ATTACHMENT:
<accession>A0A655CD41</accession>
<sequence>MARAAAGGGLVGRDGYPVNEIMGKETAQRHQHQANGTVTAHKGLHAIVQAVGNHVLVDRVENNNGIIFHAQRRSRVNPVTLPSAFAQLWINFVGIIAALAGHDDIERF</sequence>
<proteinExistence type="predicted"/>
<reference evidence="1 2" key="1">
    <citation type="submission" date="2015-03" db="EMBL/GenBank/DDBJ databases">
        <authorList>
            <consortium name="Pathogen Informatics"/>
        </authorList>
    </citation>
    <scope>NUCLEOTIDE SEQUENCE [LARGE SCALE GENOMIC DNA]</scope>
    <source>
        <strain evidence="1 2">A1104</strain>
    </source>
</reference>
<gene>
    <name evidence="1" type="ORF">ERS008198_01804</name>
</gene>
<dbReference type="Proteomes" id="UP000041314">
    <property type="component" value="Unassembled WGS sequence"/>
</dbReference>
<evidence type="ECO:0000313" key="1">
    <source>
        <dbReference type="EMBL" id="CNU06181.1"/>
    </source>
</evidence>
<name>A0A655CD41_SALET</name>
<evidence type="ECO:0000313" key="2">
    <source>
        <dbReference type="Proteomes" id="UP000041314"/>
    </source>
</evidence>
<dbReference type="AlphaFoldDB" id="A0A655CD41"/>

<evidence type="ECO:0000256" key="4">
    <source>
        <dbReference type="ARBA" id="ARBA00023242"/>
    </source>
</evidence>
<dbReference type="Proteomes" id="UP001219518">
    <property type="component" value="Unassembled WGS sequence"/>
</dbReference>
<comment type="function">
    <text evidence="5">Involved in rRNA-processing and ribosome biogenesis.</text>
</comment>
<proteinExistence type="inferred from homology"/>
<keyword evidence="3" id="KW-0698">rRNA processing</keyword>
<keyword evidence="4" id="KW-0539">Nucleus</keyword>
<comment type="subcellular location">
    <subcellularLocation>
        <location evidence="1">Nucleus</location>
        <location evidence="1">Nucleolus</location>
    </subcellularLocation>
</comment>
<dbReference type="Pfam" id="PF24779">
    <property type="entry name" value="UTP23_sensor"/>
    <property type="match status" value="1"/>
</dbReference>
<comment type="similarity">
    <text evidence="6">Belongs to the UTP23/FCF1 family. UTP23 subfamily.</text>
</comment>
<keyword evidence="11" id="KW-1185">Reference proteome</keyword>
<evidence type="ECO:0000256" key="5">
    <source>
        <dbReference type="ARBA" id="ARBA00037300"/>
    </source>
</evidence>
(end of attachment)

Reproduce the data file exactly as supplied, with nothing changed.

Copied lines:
<accession>A0A655CD41</accession>
<sequence>MARAAAGGGLVGRDGYPVNEIMGKETAQRHQHQANGTVTAHKGLHAIVQAVGNHVLVDRVENNNGIIFHAQRRSRVNPVTLPSAFAQLWINFVGIIAALAGHDDIERF</sequence>
<proteinExistence type="predicted"/>
<reference evidence="1 2" key="1">
    <citation type="submission" date="2015-03" db="EMBL/GenBank/DDBJ databases">
        <authorList>
            <consortium name="Pathogen Informatics"/>
        </authorList>
    </citation>
    <scope>NUCLEOTIDE SEQUENCE [LARGE SCALE GENOMIC DNA]</scope>
    <source>
        <strain evidence="1 2">A1104</strain>
    </source>
</reference>
<gene>
    <name evidence="1" type="ORF">ERS008198_01804</name>
</gene>
<dbReference type="Proteomes" id="UP000041314">
    <property type="component" value="Unassembled WGS sequence"/>
</dbReference>
<evidence type="ECO:0000313" key="1">
    <source>
        <dbReference type="EMBL" id="CNU06181.1"/>
    </source>
</evidence>
<name>A0A655CD41_SALET</name>
<evidence type="ECO:0000313" key="2">
    <source>
        <dbReference type="Proteomes" id="UP000041314"/>
    </source>
</evidence>
<dbReference type="AlphaFoldDB" id="A0A655CD41"/>

<evidence type="ECO:0000256" key="4">
    <source>
        <dbReference type="ARBA" id="ARBA00023242"/>
    </source>
</evidence>
<dbReference type="Proteomes" id="UP001219518">
    <property type="component" value="Unassembled WGS sequence"/>
</dbReference>
<comment type="function">
    <text evidence="5">Involved in rRNA-processing and ribosome biogenesis.</text>
</comment>
<proteinExistence type="inferred from homology"/>
<keyword evidence="3" id="KW-0698">rRNA processing</keyword>
<keyword evidence="4" id="KW-0539">Nucleus</keyword>
<comment type="subcellular location">
    <subcellularLocation>
        <location evidence="1">Nucleus</location>
        <location evidence="1">Nucleolus</location>
    </subcellularLocation>
</comment>
<dbReference type="Pfam" id="PF24779">
    <property type="entry name" value="UTP23_sensor"/>
    <property type="match status" value="1"/>
</dbReference>
<comment type="similarity">
    <text evidence="6">Belongs to the UTP23/FCF1 family. UTP23 subfamily.</text>
</comment>
<keyword evidence="11" id="KW-1185">Reference proteome</keyword>
<evidence type="ECO:0000256" key="5">
    <source>
        <dbReference type="ARBA" id="ARBA00037300"/>
    </source>
</evidence>